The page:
William Rosenthal ’16 / Emertainment Monthly Staff Writer
Panic! At The Disco has always been criticized for their sound. Every album they have released has been met with mixed reception from critics and fans. On top of that, changes in the band’s presentation and line-up have made it difficult for them to remain consistent. Despite all this, however, Panic! At The Disco’s memorable videos and constant interaction with fans has kept their popularity alive. But those popular aspects have difficulties when presented live, and that became apparent at their recent show in Boston at the House of Blues.
Two other bands, X Ambassadors and The Colourist, opened for Panic!. Singer Sam Harris and pianist Casey Harris of X Ambassadors exuded a special kind of energy, making them a surprise favorite of the evening. Despite being openers, their presence was well received by the crowd. Sam’s saxophone got a riel from the audience, while Casey’s improv and feel for the music was solid. The Colourist, however, was less memorable. Their music was melodic, but not distinct compared to the acts leading or proceeding them.
The floor had remained calm for most of the evening. Even towards the front, people had enough space to move comfortably. But even before The Colourists left the stage, the crowd surged forward, literally sweeping me off my feet. From this point on, I remained pressed against everyone next to me while struggling to have even one foot on the ground. Then, it happened: Panic! came on and played their opener, Vegas Lights.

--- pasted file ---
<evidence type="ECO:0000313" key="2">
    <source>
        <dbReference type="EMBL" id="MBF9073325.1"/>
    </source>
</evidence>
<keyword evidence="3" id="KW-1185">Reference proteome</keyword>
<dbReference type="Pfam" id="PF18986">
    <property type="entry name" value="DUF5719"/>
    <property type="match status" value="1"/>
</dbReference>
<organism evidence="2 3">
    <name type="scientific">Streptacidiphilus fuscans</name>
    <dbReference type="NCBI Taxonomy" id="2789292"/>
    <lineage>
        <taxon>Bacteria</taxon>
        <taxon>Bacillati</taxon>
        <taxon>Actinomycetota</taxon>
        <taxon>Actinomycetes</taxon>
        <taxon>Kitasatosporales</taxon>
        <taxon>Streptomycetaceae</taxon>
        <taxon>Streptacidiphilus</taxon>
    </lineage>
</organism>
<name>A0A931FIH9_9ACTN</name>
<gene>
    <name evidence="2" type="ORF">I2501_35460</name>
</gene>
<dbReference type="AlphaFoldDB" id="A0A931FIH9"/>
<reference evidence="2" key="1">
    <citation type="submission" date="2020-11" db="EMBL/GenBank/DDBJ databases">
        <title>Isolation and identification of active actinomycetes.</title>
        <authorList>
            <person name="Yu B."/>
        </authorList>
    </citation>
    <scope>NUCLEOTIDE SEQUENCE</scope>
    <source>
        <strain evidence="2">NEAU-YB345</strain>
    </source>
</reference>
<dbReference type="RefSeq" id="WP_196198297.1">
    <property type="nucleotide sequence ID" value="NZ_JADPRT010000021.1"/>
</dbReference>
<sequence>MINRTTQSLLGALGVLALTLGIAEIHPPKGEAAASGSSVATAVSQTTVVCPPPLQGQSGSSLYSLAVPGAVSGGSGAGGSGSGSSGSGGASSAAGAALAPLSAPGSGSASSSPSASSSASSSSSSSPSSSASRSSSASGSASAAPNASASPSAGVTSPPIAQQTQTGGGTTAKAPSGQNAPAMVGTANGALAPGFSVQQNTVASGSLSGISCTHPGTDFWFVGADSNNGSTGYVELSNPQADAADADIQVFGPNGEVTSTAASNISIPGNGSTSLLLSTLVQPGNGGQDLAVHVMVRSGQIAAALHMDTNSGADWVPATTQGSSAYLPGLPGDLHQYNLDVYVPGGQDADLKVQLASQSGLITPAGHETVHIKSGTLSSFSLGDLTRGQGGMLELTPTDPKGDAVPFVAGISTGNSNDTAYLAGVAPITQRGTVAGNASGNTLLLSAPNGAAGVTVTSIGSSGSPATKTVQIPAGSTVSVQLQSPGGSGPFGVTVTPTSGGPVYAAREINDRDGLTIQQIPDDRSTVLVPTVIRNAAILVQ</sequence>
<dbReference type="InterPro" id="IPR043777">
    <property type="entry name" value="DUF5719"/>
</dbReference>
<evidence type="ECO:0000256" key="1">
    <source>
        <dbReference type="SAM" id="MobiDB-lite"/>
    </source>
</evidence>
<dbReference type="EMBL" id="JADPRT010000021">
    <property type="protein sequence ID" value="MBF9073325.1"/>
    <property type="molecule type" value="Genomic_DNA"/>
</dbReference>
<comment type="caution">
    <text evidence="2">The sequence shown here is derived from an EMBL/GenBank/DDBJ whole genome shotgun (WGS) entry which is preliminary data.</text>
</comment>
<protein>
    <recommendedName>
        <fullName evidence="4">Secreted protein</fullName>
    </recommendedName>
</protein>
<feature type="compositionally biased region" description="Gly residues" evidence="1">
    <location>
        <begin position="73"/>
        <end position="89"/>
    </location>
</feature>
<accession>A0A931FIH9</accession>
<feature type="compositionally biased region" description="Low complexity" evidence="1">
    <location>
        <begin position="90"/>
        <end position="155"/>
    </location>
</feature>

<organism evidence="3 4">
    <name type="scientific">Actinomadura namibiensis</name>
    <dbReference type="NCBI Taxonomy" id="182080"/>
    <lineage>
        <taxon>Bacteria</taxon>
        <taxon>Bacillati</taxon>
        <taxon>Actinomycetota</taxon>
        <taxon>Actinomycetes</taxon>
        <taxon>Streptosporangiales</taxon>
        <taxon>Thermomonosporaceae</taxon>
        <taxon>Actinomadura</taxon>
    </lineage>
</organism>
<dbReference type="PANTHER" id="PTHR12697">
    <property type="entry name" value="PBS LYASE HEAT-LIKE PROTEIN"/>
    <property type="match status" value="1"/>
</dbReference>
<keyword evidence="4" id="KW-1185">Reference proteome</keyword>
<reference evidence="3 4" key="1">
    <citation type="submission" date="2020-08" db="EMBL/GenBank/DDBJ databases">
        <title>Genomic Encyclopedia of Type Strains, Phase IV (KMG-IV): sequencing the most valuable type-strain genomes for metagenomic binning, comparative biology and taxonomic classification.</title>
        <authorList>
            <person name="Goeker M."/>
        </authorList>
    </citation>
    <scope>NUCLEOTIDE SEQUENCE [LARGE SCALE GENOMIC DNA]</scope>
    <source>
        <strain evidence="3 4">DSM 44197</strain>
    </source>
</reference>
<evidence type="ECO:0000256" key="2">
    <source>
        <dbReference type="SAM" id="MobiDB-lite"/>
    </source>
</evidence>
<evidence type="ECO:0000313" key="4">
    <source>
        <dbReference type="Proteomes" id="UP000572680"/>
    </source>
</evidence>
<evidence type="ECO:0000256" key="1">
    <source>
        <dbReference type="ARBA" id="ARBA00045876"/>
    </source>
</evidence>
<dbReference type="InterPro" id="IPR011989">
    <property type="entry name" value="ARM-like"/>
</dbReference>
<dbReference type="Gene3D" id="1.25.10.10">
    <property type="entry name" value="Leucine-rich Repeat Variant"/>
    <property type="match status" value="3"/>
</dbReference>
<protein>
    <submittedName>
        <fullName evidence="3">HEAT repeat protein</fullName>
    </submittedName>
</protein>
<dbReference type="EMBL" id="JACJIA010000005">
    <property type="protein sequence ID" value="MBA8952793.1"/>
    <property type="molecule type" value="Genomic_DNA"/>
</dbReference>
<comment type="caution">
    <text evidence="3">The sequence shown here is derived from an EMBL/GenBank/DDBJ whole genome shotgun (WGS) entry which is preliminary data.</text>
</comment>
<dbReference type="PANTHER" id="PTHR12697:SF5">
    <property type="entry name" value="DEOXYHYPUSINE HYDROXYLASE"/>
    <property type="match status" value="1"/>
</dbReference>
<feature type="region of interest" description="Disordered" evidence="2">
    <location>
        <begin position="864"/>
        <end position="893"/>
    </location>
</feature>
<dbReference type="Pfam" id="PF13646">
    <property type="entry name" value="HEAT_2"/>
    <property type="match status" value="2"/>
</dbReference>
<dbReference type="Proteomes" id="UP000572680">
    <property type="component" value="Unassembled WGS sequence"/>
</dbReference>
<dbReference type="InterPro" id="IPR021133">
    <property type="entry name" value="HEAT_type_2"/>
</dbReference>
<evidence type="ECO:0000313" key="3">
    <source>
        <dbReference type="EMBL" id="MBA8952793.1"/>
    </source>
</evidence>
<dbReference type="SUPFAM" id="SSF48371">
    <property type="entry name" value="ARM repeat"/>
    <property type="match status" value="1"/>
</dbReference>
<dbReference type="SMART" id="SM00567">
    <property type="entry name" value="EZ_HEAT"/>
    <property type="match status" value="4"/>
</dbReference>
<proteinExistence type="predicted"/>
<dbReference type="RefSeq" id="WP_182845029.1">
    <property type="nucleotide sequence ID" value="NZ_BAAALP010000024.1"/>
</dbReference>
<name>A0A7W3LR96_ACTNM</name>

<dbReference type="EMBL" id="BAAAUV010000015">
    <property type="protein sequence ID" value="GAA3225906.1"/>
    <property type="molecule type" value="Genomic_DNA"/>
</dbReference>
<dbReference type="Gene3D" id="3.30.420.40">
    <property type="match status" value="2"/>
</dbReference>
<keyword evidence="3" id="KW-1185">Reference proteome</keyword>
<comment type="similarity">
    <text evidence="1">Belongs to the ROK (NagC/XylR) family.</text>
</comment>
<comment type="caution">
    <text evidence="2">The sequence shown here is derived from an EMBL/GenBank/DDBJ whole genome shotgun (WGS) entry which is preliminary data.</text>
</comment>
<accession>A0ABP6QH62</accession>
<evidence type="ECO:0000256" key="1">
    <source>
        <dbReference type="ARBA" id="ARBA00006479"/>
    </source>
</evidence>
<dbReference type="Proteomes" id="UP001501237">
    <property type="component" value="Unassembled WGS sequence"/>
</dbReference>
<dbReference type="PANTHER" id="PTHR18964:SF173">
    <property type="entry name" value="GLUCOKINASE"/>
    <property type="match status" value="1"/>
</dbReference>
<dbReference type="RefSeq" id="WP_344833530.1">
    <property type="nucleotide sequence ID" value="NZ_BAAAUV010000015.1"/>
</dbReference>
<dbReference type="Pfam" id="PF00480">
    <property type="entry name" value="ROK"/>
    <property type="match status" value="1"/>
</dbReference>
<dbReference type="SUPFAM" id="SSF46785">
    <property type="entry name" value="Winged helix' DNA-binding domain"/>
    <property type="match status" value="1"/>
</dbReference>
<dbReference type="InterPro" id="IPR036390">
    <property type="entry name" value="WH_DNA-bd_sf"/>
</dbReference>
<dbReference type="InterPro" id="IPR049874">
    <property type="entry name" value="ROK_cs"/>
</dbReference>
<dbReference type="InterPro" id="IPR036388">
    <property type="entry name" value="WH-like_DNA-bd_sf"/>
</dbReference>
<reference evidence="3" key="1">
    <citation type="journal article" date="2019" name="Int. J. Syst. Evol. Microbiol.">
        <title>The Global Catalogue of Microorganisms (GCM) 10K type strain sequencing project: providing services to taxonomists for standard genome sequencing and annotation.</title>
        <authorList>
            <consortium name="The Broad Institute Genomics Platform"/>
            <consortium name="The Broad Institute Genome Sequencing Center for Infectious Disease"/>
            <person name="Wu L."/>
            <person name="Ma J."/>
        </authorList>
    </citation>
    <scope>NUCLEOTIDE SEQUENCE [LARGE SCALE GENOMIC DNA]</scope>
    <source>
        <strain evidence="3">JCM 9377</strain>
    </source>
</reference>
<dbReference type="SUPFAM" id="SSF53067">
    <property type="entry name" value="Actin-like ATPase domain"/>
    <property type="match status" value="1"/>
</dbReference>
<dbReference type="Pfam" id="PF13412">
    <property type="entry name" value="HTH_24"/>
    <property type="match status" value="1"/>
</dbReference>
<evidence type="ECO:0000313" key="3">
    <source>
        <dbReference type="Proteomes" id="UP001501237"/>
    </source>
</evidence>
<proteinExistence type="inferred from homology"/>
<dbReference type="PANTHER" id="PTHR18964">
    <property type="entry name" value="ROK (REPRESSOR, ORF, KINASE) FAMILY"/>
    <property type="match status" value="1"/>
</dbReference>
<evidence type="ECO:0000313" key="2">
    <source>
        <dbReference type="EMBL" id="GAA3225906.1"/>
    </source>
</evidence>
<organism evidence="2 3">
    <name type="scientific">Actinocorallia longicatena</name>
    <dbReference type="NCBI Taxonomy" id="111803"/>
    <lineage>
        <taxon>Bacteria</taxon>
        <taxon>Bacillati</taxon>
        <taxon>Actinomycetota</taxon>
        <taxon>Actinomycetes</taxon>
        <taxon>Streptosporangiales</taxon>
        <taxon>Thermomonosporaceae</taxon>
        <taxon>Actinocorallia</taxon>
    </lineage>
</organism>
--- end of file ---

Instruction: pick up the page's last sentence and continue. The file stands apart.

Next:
The band started strong. They tried to match the audience’s energy and elevate the excitement. The audience, however, was always more into it than the band itself. Audience members were shoving each other around, packing the front closer and closer into the rail.
After a few more songs, the band started to get boring. It was pretty obvious the had a formula: Song, techno sounding interlude, song, 50’s sounding bumper, song. It was also clear that they hadn’t altered the songs for the live show. In fact, they tried very hard to replicate the sound of their studio recordings with heavy synth tracks and sampling, which was apparent in songs such as “But It’s Better If We Do.”
There wasn’t much of an attempt to make the essence of the music come through during the performance by the band, and part of that could be because of the constant change in line up. Brenden Urie and drummer Spencer Smith have been in Panic! since the beginning, but with Smith off the tour due to illness, drums were handled by a fill-in and the bass and guitar parts were handled by touring members. It’s as though the band members don’t have a single unified vision for their live show, making the performance confusing and even a bit disappointing at times.
With only one longstanding member present, attention was mostly focused on frontman Brenden Urie. He is an excellent singer on live and studio records, but here, he was overshadowed by the intensity of the audience and his unique high notes were completely lost in the levels. He also didn’t give off a real stage presence. Often times, he’d have his eyes closed or was looking down. He rarely acknowledged the audience during the songs.
Panic! Chose to end the night with two covers, one of “That’s The Way You Want it” by Journey and another of “You Shook Me All Night Long” by ACDC. Then, to really wrap the show up and end on a high note, the band played their hit song “I Write Sins Not Tragedies,” leaving the audience screaming for more.
The band has more than a few upcoming dates left on their tour, so if you still want to check them out, make sure to snag one of their coveted tickets before they sell out. And let Emertainment Monthly know in the comments below what you think of their live show.